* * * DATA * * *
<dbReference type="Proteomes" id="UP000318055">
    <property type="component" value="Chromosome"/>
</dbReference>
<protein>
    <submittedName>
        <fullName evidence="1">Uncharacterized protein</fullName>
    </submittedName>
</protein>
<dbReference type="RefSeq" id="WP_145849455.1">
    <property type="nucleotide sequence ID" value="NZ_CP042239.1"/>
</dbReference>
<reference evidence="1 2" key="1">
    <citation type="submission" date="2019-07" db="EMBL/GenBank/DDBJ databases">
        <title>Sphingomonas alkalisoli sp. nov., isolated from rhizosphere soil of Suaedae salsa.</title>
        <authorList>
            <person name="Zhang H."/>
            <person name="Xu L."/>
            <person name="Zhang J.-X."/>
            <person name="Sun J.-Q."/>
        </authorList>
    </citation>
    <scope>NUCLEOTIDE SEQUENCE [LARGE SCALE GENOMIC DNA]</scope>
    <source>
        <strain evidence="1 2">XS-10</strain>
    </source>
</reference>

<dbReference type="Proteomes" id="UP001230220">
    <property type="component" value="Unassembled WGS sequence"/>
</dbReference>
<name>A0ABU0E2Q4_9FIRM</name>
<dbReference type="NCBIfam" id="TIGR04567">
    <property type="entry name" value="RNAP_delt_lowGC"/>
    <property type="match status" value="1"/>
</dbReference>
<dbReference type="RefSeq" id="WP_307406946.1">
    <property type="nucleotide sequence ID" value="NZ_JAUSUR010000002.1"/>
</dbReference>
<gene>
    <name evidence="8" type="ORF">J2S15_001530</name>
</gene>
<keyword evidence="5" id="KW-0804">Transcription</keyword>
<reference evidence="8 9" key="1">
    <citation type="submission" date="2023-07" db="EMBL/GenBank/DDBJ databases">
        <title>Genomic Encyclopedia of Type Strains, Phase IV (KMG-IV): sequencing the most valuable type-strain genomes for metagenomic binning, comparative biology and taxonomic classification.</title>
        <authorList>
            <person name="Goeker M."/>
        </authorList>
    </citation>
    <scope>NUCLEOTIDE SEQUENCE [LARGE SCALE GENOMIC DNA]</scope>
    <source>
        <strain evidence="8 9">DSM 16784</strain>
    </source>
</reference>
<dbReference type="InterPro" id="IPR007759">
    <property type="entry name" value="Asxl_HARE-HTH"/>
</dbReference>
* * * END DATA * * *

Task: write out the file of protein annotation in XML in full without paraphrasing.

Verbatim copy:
<dbReference type="Proteomes" id="UP000318055">
    <property type="component" value="Chromosome"/>
</dbReference>
<protein>
    <submittedName>
        <fullName evidence="1">Uncharacterized protein</fullName>
    </submittedName>
</protein>
<dbReference type="RefSeq" id="WP_145849455.1">
    <property type="nucleotide sequence ID" value="NZ_CP042239.1"/>
</dbReference>
<reference evidence="1 2" key="1">
    <citation type="submission" date="2019-07" db="EMBL/GenBank/DDBJ databases">
        <title>Sphingomonas alkalisoli sp. nov., isolated from rhizosphere soil of Suaedae salsa.</title>
        <authorList>
            <person name="Zhang H."/>
            <person name="Xu L."/>
            <person name="Zhang J.-X."/>
            <person name="Sun J.-Q."/>
        </authorList>
    </citation>
    <scope>NUCLEOTIDE SEQUENCE [LARGE SCALE GENOMIC DNA]</scope>
    <source>
        <strain evidence="1 2">XS-10</strain>
    </source>
</reference>

<dbReference type="Proteomes" id="UP001230220">
    <property type="component" value="Unassembled WGS sequence"/>
</dbReference>
<name>A0ABU0E2Q4_9FIRM</name>
<dbReference type="NCBIfam" id="TIGR04567">
    <property type="entry name" value="RNAP_delt_lowGC"/>
    <property type="match status" value="1"/>
</dbReference>
<dbReference type="RefSeq" id="WP_307406946.1">
    <property type="nucleotide sequence ID" value="NZ_JAUSUR010000002.1"/>
</dbReference>
<gene>
    <name evidence="8" type="ORF">J2S15_001530</name>
</gene>
<keyword evidence="5" id="KW-0804">Transcription</keyword>
<reference evidence="8 9" key="1">
    <citation type="submission" date="2023-07" db="EMBL/GenBank/DDBJ databases">
        <title>Genomic Encyclopedia of Type Strains, Phase IV (KMG-IV): sequencing the most valuable type-strain genomes for metagenomic binning, comparative biology and taxonomic classification.</title>
        <authorList>
            <person name="Goeker M."/>
        </authorList>
    </citation>
    <scope>NUCLEOTIDE SEQUENCE [LARGE SCALE GENOMIC DNA]</scope>
    <source>
        <strain evidence="8 9">DSM 16784</strain>
    </source>
</reference>
<dbReference type="InterPro" id="IPR007759">
    <property type="entry name" value="Asxl_HARE-HTH"/>
</dbReference>